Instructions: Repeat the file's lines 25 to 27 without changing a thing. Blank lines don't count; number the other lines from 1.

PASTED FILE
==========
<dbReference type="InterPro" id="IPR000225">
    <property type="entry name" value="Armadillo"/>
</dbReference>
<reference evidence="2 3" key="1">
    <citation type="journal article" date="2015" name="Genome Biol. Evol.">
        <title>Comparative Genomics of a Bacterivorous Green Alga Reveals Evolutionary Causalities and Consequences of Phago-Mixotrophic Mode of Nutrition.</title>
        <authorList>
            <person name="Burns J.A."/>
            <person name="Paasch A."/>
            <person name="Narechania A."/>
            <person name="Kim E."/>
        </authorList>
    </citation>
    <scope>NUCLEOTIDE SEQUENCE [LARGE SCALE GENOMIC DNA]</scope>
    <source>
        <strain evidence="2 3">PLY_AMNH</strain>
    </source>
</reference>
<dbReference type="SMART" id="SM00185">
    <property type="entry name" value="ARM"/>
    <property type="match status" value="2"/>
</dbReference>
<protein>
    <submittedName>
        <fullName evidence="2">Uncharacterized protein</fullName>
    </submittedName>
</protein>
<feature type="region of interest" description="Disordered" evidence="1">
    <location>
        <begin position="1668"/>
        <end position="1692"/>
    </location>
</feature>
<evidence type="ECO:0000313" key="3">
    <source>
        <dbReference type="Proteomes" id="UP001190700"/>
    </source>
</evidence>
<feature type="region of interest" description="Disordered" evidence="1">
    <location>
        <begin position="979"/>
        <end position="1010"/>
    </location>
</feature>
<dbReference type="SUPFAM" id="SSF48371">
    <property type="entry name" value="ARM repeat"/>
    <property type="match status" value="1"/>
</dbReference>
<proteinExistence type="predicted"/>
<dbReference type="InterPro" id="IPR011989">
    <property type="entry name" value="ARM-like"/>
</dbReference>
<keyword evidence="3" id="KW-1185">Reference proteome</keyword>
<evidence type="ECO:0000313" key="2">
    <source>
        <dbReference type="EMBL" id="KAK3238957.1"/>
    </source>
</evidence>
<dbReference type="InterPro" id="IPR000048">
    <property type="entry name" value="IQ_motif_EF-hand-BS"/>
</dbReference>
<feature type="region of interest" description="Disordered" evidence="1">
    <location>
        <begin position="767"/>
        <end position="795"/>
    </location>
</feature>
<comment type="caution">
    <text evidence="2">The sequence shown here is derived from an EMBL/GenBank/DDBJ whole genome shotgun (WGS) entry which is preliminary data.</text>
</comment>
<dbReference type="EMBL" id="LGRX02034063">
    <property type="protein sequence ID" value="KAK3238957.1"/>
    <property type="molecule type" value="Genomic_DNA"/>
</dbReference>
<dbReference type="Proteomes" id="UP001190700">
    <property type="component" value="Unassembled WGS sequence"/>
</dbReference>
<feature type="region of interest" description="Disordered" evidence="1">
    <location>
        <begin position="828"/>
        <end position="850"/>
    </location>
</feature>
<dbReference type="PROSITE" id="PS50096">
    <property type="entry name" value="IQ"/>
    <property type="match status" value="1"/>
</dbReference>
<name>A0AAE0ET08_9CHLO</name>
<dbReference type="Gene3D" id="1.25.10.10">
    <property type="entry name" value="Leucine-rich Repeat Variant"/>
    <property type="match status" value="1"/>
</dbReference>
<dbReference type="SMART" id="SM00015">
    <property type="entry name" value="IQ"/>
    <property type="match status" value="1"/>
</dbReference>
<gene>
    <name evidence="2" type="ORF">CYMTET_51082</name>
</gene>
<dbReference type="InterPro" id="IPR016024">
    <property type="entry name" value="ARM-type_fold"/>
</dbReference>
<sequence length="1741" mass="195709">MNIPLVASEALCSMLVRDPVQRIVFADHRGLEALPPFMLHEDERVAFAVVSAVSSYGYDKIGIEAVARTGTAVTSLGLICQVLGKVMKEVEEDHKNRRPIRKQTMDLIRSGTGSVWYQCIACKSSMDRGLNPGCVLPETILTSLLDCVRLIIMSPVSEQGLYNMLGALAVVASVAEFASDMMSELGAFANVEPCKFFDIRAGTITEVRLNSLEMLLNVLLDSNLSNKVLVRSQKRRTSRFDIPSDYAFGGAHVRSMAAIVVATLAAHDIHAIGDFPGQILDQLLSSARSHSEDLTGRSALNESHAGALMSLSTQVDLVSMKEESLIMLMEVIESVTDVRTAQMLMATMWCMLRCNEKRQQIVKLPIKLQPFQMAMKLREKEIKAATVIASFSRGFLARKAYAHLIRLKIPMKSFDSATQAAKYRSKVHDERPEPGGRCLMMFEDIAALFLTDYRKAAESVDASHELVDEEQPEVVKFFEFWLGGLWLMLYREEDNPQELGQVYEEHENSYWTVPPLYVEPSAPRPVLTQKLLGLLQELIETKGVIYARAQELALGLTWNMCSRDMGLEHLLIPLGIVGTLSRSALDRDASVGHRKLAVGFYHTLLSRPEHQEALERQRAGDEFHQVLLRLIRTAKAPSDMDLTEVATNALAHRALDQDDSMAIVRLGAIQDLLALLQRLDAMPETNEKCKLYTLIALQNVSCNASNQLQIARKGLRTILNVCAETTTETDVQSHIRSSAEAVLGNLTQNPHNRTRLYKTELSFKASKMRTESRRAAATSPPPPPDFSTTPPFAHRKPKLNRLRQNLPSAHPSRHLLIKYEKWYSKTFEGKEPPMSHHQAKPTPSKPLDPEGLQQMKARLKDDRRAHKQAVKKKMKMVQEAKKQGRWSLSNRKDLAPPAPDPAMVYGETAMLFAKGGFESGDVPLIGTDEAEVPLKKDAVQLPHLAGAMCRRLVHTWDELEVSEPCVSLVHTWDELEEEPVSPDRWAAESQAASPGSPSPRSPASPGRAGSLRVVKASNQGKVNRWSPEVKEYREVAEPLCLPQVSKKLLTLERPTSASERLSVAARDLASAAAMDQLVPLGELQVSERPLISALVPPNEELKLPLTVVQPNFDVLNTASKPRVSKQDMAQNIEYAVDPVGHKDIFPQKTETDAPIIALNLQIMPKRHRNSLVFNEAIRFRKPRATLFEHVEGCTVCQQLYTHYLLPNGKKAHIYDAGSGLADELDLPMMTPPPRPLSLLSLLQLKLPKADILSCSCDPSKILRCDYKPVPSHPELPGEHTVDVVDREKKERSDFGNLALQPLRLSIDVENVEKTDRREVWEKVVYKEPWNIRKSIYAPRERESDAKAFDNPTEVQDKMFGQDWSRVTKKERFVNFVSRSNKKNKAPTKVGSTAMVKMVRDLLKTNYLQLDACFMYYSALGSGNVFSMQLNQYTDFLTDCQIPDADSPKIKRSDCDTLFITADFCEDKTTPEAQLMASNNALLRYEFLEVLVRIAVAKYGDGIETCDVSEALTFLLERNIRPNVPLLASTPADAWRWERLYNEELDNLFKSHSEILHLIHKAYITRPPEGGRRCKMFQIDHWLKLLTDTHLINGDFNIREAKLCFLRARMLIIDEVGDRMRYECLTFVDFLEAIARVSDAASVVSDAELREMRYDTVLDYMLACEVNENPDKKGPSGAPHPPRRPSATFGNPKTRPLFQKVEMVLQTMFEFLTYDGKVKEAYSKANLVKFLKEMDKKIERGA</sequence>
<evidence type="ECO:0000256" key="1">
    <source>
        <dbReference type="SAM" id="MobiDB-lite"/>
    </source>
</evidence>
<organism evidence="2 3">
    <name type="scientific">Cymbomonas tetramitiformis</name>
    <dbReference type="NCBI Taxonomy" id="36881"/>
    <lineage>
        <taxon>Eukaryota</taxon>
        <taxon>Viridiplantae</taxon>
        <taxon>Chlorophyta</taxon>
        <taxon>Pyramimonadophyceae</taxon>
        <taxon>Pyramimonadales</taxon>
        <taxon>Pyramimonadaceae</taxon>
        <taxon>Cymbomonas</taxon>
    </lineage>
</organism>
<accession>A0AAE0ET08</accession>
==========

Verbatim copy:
        <fullName evidence="2">Uncharacterized protein</fullName>
    </submittedName>
</protein>